In the first decade of the 1800s the third Vice President of the U.S., Aaron Burr, was arrested for treason near the mouth of Cole's Creek where it empties into the MS River. According to David Hunt's son Dunbar, David told him that Burr was brought to Thomas Calvit's small frame house on Calviton Plantation at the time of the arrest. Dunbar went on to write that the small house was relocated to another part of Calviton after the Civil War for a black tenant farmer to live in.

Associated Slave Workplaces

  • During Thomas Calvit's ownership, Calviton was closely associated with Fatlands Plantation and several other properties in Jefferson County that belonged to Thomas or other of his relatives.
  • During David Hunt's ownership this plantation would have been associated with his many plantations - see Woodlawn Plantation MS
  • During Edgar Wood's and his wife Mary Agnes Walton Hunt Wood's ownership this plantation would have been associated with the many Wood family plantations in the Church Hill area of Jefferson County - see Auburn Plantation - Jefferson MS.

Associated Free Persons

  • Mary Lee (Floyd) Winn Walton (b. 1793 Jefferson County, KY; d. 25 Jun 1875 Calviton Plantation Jefferson County MS) - mother of Calviton Plantation owner Mary Agnes Walton Hunt Wood (Mary Agnes was her oldest daughter);  Mary Lee owned Wilton Plantation - Adams MS .  Her brother was the Sergeant Floyd who died on the fameous Lewis and Clark Expedition.  One of Mary Lee's sons, Alexander, lived on  Retirement Plantation - Adams MS with his wife, whose ancestors owned the plantation.  Mary Lee's daughter, Mary Agnes Walton, married first Abijah Hunt of Calviton Plantation (son of David Hunt of Woodlawn Plantation MS ) and second married  Edgar Wood.  Mary Agnes got Calviton when Abijah died and then Edgar and Mary Ann lived on Calviton Plantation .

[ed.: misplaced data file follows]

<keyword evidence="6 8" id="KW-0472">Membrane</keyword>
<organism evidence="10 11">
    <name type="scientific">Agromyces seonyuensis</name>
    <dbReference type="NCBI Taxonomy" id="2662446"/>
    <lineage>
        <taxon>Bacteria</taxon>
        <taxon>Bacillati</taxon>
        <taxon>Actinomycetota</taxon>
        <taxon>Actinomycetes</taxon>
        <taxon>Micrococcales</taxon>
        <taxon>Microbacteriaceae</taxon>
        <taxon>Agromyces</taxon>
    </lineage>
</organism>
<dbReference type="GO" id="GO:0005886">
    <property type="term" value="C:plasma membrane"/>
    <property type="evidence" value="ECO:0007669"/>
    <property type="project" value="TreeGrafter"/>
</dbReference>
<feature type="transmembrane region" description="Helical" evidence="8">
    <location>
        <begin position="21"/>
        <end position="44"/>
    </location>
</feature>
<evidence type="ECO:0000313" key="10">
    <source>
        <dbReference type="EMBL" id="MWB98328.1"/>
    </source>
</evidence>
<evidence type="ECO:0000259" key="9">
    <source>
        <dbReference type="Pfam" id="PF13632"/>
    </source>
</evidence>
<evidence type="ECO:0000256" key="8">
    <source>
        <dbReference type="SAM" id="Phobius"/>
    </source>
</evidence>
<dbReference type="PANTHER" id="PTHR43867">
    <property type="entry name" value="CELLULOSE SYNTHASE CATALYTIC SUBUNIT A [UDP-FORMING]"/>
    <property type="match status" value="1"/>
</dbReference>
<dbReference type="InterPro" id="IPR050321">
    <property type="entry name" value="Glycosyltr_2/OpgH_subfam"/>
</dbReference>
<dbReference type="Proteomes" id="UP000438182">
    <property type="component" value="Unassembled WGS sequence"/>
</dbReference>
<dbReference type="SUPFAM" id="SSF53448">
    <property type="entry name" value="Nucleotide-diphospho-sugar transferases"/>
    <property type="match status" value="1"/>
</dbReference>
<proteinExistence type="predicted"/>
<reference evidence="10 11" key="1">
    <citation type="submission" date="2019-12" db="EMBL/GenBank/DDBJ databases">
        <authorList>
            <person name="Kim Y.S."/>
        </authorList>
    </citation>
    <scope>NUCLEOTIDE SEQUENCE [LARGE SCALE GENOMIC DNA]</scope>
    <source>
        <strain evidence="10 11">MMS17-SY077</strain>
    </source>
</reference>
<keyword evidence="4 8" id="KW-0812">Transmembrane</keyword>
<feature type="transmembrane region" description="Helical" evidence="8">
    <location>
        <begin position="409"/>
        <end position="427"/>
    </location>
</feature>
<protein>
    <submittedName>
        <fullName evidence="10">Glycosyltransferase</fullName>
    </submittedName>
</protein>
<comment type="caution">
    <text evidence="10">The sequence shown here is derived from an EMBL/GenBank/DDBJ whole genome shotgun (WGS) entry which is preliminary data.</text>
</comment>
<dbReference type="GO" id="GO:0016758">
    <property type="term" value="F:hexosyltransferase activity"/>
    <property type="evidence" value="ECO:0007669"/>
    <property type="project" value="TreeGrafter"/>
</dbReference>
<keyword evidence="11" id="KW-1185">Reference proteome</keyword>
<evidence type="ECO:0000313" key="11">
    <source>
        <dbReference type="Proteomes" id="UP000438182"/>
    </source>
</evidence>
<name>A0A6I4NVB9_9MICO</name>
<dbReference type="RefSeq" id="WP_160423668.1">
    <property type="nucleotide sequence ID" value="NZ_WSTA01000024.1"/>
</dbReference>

• 1860 census image for Mary Agnes Walton Hunt and her second husband Edgar Wood.  They were raising some of her children by her first husband Abijah Hunt (David Hunt's son - not his Uncle Abijah)  http://www.usgwarchives.org/ms/jefferson/census/1860/0604.gif  Edgar had $21,700 in real estate and $90,000 in personal property (which included his 88 slaves on Calviton).

Associated Enslaved Persons

*From the Will of Thomas Calvit (Thomas died in 1820): Maria, Maria’s brother Jacob, boy Ruben, young Lonz, Bill, Jabez, Jabez’s wife Chanty, and Fanny the daughter of Kitty

*From the 1860 Slave Schedule, Edgar Wood had 88 slaves on Calviton Plantation.


Research Leads and Plantation Records

  • none reported yet

Miscellaneous Information

  • none


*The Hunt Family of Jefferson County, by Andy-McMillion. http://jeffersoncountyms.org/hunt_family.htm

*"Early Settlers of Mississippi," by Walter Lowrie, Southern Historical Press, Inc. 1986.

*Linda Durr Rudd , “1860 Jefferson County Slave Schedule – Mississippi,” anglefire, n.d., (3 Nov 2005) (Note – the census transcription says Edgar G. Wood – but this is possibly some sort of error along the way – and it should possibly read Edgar C. Wood.) http://www.angelfire.com/folk/gljmr/1860JeffersonS.html

*Thomas Watson, "The Life and Times of Thomas Jefferson" p.450, D. Appleton & Co., NY, 1903, http://books.google.com/books?id=wJPcf0pQGlwC&pg=PA1&dq=%22The+Life+and+Times+of+Thomas+Jefferson%22